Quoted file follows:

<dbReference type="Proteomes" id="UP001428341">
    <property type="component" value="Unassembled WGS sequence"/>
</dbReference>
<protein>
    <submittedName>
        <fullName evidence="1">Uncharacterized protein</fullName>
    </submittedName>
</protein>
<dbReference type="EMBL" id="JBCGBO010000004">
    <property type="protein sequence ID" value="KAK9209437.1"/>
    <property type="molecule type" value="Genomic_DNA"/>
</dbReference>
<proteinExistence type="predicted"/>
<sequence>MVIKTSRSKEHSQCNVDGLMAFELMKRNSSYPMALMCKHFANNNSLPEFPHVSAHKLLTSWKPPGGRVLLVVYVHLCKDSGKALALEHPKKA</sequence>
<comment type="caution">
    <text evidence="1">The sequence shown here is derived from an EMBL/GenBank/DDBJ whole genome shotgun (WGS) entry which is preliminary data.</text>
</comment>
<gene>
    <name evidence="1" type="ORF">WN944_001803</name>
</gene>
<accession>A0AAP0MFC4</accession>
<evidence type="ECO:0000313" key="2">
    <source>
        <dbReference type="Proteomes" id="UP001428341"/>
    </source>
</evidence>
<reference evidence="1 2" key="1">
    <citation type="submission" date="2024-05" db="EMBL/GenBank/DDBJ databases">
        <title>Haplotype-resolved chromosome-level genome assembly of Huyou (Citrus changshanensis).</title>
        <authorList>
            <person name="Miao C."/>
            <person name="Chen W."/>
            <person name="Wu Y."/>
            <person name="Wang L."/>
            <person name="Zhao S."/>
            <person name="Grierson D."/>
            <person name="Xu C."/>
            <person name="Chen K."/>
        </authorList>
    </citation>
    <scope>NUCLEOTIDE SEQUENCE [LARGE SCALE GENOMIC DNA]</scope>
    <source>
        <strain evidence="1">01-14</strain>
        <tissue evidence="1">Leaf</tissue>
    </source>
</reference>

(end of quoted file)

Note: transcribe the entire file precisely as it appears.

<dbReference type="Proteomes" id="UP001428341">
    <property type="component" value="Unassembled WGS sequence"/>
</dbReference>
<protein>
    <submittedName>
        <fullName evidence="1">Uncharacterized protein</fullName>
    </submittedName>
</protein>
<dbReference type="EMBL" id="JBCGBO010000004">
    <property type="protein sequence ID" value="KAK9209437.1"/>
    <property type="molecule type" value="Genomic_DNA"/>
</dbReference>
<proteinExistence type="predicted"/>
<sequence>MVIKTSRSKEHSQCNVDGLMAFELMKRNSSYPMALMCKHFANNNSLPEFPHVSAHKLLTSWKPPGGRVLLVVYVHLCKDSGKALALEHPKKA</sequence>
<comment type="caution">
    <text evidence="1">The sequence shown here is derived from an EMBL/GenBank/DDBJ whole genome shotgun (WGS) entry which is preliminary data.</text>
</comment>
<gene>
    <name evidence="1" type="ORF">WN944_001803</name>
</gene>
<accession>A0AAP0MFC4</accession>
<evidence type="ECO:0000313" key="2">
    <source>
        <dbReference type="Proteomes" id="UP001428341"/>
    </source>
</evidence>
<reference evidence="1 2" key="1">
    <citation type="submission" date="2024-05" db="EMBL/GenBank/DDBJ databases">
        <title>Haplotype-resolved chromosome-level genome assembly of Huyou (Citrus changshanensis).</title>
        <authorList>
            <person name="Miao C."/>
            <person name="Chen W."/>
            <person name="Wu Y."/>
            <person name="Wang L."/>
            <person name="Zhao S."/>
            <person name="Grierson D."/>
            <person name="Xu C."/>
            <person name="Chen K."/>
        </authorList>
    </citation>
    <scope>NUCLEOTIDE SEQUENCE [LARGE SCALE GENOMIC DNA]</scope>
    <source>
        <strain evidence="1">01-14</strain>
        <tissue evidence="1">Leaf</tissue>
    </source>
</reference>